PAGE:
Indiana Republican Richard Mourdock’s Senate campaign self-destructed with his incendiary comment on rape and abortion. But in the GOP-leaning state, there were other reasons that Democratic Rep. Joe Donnelly appealed to independent voters: a moderate voting record and unflashy style that helped reassure Hoosiers that he could be a viable successor to Republican Sen. Richard Lugar, also a moderate.
Donnelly was born in Massapequa, N.Y., and grew up on Long Island’s South Shore. He attended the University of Notre Dame in South Bend, Ind., earning an undergraduate degree in government and then a law degree. He practiced law in the area until 1996, when he opened Marking Solutions, a printing and rubber stamp company. Donnelly served on the state election board in 1988 and 1989, but his early bids for public office were disappointing, to say the least. He ran unsuccessfully for the Democratic nomination for state attorney general in 1988, failed in a bid for the state Senate in 1990, and then lost his first attempt at a seat in Congress in 2004. However, he came close in the latter contest, holding Republican Rep. Chris Chocola to 54 percent to his 45 percent.
The year 2006 was much more difficult for Republicans such as Chocola nationally, and Donnelly made President George W. Bush’s handling of the Iraq war an issue. Although Chocola again outspent him 2-to-1, it seemed it was finally Donnelly’s year to win. He beat his rival, 54 percent to 46 percent.
“In an era of screamers and cable-TV rock stars filling congressional seats, Donnelly has spent his time on Capitol Hill calmly and quietly working on the issues of the day,” the Indianapolis Star observed. An opponent of abortion rights, Donnelly urged Democratic leaders to advance a moderate agenda in Congress. He also joined the fiscally conservative Blue Dog Coalition.
He went his own way on some issues, and was among 12 Democrats to vote against the budget in 2007. He also opposed the 2009 bill seeking to create a cap-and-trade system for reducing greenhouse-gas emissions. He backed the House version of the health care overhaul, but was among the antiabortion Democrats who withheld their support of the final version until President Obama agreed to issue an executive order reaffirming the government’s ban on funding abortion-related services. Donnelly also refused to support liberal Nancy Pelosi of California for Democratic leader in 2011.
Donnelly has focused on veterans’ issues, working with Rep. Fred Upton, R-Mich., to expedite veterans’ claims, and he got a bill through the House in 2010 to speed up processing veterans’ benefits. On the Financial Services Committee, he backed the fall 2008 bailouts for the financial firms and automobile companies. On the housing bill in 2007, he added a provision to raise loan limits for manufactured housing, which has a strong presence in Indiana. In 2009, he got the House to include recreational vehicles, many of which are made in his district, in an advanced vehicle technology research bill.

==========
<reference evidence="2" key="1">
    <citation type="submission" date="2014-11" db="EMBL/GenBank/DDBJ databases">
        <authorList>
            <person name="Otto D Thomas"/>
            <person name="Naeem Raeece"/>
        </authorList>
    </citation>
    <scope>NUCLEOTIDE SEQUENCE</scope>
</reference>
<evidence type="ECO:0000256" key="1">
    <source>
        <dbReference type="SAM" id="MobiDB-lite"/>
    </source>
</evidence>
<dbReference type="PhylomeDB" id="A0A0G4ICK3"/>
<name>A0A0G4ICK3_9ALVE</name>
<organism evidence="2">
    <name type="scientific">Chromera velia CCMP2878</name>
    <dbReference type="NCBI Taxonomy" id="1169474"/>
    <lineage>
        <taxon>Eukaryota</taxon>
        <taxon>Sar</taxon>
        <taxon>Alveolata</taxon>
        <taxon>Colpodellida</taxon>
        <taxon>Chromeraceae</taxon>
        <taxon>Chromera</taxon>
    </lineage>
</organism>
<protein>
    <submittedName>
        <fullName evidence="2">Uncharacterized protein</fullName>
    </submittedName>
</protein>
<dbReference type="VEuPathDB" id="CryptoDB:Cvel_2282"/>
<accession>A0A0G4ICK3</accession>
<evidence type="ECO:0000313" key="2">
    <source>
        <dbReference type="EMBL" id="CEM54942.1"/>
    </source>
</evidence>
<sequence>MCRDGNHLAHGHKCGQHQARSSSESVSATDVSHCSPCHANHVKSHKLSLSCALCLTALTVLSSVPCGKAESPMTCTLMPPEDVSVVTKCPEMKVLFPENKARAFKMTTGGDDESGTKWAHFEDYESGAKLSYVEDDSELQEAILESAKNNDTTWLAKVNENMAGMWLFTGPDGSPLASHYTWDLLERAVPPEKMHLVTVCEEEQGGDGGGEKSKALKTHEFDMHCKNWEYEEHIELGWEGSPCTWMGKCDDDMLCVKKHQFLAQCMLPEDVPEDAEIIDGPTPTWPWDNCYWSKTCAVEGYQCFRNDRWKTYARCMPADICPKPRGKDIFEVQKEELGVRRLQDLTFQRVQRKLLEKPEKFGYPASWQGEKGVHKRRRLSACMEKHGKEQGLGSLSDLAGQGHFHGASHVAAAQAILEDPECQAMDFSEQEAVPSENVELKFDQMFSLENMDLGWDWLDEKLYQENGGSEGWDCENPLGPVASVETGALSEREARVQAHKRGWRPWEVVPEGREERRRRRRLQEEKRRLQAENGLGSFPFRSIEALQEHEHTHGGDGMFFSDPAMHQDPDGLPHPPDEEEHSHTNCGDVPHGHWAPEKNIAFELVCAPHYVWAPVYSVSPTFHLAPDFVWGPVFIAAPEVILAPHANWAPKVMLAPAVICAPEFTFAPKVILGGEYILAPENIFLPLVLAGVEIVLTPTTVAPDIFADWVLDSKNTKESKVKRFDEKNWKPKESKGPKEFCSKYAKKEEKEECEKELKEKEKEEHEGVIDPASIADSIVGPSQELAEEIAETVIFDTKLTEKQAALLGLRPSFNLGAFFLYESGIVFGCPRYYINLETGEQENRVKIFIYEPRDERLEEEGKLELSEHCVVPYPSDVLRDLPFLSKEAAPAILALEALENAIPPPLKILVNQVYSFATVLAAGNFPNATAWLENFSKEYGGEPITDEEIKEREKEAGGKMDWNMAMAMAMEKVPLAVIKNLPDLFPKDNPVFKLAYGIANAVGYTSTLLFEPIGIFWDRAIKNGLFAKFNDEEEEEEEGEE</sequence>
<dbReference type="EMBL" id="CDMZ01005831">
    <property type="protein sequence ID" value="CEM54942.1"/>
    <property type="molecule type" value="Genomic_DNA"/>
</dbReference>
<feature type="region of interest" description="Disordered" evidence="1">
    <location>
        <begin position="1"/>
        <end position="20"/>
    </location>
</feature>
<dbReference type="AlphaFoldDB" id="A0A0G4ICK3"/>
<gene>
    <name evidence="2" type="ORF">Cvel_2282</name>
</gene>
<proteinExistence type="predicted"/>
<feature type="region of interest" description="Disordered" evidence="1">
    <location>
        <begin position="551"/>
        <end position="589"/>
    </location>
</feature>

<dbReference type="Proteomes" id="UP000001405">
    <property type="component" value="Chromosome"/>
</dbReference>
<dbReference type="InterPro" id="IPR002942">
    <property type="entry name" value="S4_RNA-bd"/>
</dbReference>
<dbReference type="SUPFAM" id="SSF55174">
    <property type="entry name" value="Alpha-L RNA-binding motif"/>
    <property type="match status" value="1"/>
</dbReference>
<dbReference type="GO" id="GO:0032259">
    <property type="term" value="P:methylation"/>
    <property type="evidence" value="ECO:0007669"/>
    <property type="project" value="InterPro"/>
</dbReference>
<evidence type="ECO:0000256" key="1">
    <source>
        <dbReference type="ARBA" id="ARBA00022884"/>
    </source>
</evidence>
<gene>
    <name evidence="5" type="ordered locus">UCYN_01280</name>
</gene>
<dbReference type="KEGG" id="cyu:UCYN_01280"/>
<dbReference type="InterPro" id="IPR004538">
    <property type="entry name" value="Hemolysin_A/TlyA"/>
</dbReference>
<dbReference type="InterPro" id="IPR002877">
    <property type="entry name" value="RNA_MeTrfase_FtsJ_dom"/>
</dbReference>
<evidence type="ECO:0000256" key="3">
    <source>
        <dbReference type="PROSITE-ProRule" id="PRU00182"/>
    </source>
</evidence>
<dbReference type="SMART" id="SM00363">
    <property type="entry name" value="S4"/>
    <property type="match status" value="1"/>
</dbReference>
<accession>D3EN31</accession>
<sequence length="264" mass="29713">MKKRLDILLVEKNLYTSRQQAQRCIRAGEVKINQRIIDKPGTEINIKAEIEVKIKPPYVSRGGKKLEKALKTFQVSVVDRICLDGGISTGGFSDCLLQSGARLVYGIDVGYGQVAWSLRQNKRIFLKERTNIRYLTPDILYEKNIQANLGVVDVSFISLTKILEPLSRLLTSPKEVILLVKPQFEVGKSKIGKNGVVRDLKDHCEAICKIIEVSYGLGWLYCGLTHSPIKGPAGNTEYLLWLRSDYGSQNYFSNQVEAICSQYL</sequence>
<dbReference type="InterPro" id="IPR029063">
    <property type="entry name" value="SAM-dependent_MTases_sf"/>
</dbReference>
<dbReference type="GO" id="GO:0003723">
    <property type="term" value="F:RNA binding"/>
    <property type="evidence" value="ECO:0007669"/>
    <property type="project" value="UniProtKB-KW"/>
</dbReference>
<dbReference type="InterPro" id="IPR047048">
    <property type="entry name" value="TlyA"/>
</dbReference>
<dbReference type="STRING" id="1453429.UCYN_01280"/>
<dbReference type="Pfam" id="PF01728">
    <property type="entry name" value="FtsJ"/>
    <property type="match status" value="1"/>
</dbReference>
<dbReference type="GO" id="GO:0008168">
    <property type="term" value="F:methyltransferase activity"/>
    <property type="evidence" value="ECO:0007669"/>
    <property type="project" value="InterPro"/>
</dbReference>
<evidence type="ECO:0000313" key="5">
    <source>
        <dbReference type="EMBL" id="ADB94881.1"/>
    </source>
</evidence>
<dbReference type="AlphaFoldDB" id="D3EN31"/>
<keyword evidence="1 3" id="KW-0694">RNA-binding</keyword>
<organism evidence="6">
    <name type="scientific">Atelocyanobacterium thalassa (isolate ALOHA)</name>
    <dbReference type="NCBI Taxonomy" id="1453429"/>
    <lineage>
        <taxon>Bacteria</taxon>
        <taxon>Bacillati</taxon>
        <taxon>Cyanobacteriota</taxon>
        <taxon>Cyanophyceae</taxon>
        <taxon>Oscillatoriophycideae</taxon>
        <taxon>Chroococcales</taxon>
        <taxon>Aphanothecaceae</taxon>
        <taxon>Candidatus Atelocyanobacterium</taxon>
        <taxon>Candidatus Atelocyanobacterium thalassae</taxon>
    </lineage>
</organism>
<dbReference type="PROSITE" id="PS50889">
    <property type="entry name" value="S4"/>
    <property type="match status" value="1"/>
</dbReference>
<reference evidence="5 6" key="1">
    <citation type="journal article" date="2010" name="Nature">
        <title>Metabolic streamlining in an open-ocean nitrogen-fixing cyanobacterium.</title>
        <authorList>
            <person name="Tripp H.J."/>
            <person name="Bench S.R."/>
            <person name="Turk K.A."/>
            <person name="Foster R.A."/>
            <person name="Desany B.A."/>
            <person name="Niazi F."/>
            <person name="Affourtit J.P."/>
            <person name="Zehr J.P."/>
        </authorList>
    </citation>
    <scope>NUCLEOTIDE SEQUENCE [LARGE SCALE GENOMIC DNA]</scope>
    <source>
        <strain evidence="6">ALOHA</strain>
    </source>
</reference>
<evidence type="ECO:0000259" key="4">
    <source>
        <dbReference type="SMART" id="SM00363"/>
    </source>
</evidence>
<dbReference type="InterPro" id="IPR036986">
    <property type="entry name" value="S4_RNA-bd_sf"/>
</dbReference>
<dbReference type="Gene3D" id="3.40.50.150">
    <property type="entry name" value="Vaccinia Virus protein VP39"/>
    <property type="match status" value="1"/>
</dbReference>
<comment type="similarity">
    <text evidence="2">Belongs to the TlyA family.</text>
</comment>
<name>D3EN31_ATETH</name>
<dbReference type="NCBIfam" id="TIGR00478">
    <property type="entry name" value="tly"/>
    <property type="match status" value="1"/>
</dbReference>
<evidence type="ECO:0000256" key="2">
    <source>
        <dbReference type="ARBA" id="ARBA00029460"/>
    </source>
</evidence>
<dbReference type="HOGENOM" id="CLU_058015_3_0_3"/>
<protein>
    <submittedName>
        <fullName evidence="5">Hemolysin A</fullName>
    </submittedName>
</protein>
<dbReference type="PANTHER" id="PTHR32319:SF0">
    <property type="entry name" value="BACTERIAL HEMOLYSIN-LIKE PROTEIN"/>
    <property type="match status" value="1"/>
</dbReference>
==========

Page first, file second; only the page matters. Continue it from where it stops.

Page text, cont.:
When Mourdock, the Indiana state treasurer and a favorite of the tea party, toppled iconic six-term Sen. Dick Lugar in the GOP primary, his supporters saw the general election largely as a formality. But Mourdock’s bid got off to a rough start. Within hours of winning the nomination, he made several appearances on cable and broadcast television shows suggesting that he doesn’t believe in compromise. He said on Fox News Channel, “I have a mind-set that says bipartisanship ought to consist of Democrats coming to the Republican point of view.” The remark allowed Donnelly and Democrats to paint him as an extremist.
Mourdock worked to tie Donnelly to President Obama, calling Donnelly “Obama Joe” in TV ads. But in October, he uttered what may be remembered—along with Missouri Rep. Todd Akin’s comment about “legitimate rape”—as the most explosive remark of the 2012 election. Asked about abortion in cases of rape, he said: “Life is that gift from God that I think even if life begins in that horrible situation of rape, that it is something that God intended to happen.”
A subsequent Democratic poll showed Donnelly with a 7 percentage-point lead over Mourdock and libertarian Andrew Horning. In endorsing Donnelly, the Star said, “It was clear even before the latest controversy that Donnelly was better prepared than his Republican rival to represent the state and the nation effectively in the Senate.”